But where President Trump really stands out from his predecessors is in his willingness to challenge unwritten rules of greater consequence, including norms that are essential to the health of democracy. Among these are long-standing norms of separating private and public affairs, such as those governing nepotism. Existing legislation, which prohibits presidents from appointing family members to the cabinet or agency positions, does not include White House staff positions. So Trump’s appointment of his daughter, Ivanka, and son-in-law, Jared Kushner, to high-level advisory posts was technically legal—but it flouted the spirit of the law.

There were also norms regulating presidential conflicts of interest. Because presidents must not use public office for private enrichment, those who own businesses must separate themselves from these enterprises before they take office. Yet the laws governing such separation are surprisingly lax. Government officials are not technically required to divest themselves of their holdings, but only to recuse themselves from decisions that affect their interests. It has become standard practice for government officials to simply divest themselves, however, to avoid even the appearance of a wrongdoing. President Trump exercised no such forbearance, despite his unprecedented conflicts of interest. He granted his sons control over his business holdings, in a move deemed vastly insufficient by government ethics officials. The Office of Government Ethics reported receiving 39,105 public complaints involving Trump administration conflicts of interest between October 1, 2016, and March 31, 2017, a massive increase over the same period in 2008–2009 (when President Obama took office), when just 733 complaints were recorded.

Trump also violated core democratic norms when he openly challenged the legitimacy of elections. Although his claim of “millions” of illegal voters was rejected by fact checkers, repudiated by politicians from both parties, and dismissed as baseless by social scientists, the new president repeated it in public and in private. No major politician in more than a century had questioned the integrity of the American electoral process—not even Al Gore, who lost one of the closest elections in history at the hands of the Supreme Court.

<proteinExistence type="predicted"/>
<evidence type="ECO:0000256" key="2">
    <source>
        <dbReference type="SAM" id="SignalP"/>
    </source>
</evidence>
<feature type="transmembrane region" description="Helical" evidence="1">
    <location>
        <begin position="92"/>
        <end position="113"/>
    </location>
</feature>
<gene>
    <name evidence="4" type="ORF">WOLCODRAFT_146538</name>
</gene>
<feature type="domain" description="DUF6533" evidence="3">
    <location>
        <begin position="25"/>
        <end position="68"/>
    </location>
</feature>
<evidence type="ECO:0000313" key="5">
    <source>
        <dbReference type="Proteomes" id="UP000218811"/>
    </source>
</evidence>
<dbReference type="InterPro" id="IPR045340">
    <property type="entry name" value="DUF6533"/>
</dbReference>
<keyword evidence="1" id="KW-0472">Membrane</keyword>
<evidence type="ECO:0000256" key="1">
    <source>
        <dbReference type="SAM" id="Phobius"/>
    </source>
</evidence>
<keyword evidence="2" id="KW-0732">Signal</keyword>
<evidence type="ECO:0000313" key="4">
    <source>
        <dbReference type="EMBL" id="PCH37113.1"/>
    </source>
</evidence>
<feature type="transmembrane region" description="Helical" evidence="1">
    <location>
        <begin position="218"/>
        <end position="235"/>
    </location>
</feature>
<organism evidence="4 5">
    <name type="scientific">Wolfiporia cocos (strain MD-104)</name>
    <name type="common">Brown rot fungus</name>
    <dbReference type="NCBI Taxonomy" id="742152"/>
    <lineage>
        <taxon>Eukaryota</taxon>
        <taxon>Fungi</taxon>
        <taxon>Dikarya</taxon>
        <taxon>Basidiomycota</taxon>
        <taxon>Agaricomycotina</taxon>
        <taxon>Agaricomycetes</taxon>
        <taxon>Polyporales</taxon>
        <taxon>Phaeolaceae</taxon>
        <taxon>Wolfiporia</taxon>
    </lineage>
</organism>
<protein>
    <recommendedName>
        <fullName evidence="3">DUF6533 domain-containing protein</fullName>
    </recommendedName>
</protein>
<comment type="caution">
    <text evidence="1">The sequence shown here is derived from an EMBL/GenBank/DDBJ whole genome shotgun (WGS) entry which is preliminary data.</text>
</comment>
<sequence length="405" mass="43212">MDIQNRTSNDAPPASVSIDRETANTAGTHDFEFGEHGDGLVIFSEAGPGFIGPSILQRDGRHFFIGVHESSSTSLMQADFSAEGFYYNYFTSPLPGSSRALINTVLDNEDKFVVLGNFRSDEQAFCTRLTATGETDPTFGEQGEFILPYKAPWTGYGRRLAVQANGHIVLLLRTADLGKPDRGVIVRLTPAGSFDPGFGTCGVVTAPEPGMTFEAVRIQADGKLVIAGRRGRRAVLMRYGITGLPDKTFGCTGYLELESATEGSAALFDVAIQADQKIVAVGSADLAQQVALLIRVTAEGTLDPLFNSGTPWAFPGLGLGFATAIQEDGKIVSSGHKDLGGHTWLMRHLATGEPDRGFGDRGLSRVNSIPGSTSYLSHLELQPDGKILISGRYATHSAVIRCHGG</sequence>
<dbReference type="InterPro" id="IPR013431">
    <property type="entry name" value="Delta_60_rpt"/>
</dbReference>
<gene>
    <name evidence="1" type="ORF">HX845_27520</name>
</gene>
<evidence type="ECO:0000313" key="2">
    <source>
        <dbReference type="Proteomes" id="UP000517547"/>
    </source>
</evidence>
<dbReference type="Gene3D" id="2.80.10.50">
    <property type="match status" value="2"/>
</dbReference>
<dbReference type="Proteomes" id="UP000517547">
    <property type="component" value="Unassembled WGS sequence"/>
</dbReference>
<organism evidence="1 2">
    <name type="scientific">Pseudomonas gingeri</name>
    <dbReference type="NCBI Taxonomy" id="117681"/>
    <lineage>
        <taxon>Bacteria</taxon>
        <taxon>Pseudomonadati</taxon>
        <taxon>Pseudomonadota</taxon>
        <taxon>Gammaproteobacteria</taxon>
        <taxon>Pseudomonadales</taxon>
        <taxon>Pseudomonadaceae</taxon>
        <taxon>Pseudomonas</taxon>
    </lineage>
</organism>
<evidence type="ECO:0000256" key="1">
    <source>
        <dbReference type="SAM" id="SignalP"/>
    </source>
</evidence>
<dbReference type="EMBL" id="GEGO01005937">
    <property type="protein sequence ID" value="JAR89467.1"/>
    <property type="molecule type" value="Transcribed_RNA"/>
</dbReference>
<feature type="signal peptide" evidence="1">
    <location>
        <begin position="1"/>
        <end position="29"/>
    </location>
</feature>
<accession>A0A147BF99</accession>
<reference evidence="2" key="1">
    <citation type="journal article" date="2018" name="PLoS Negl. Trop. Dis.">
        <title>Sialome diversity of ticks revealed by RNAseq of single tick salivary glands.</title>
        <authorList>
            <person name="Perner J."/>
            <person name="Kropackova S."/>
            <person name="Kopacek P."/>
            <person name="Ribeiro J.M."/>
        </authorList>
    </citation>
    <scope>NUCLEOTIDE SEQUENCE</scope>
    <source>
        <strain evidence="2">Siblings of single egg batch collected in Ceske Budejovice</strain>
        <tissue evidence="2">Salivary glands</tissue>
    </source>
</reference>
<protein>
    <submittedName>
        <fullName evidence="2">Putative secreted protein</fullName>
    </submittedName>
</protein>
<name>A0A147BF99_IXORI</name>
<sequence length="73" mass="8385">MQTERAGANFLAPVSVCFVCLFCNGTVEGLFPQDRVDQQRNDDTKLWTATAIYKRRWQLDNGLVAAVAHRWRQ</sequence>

False charges of fraud can undermine public confidence in elections—and when citizens do not trust the electoral process, they often lose faith in democracy itself. In Mexico, after the losing presidential candidate, Andrés Manuel López Obrador, insisted that the 2006 election was stolen from him, confidence in Mexico’s electoral system declined. A poll taken prior to the 2012 presidential election found that 71 percent of Mexicans believed that fraud could be in play. In the United States, the figures were even more dramatic. In a survey carried out prior to the 2016 election, 84 percent of Republican voters said they believed a “meaningful amount” of fraud occurred in American elections, and nearly 60 percent of Republican voters said they believed illegal immigrants would “vote in meaningful amounts” in November. These doubts persisted after the election. According to a July 2017 Morning Consult/Politico poll, 47 percent of Republicans believed that Trump won the popular vote, compared to 40 percent who believed Hillary Clinton won. In other words, about half of self-identified Republicans said they believe that American elections are massively rigged. Such beliefs may be consequential. A survey conducted in June 2017 asked, “If Donald Trump were to say that the 2020 presidential election should be postponed until the country can make sure that only eligible American citizens can vote, would you support or oppose postponing the election?” Fifty-two percent of Republicans said they would support postponement.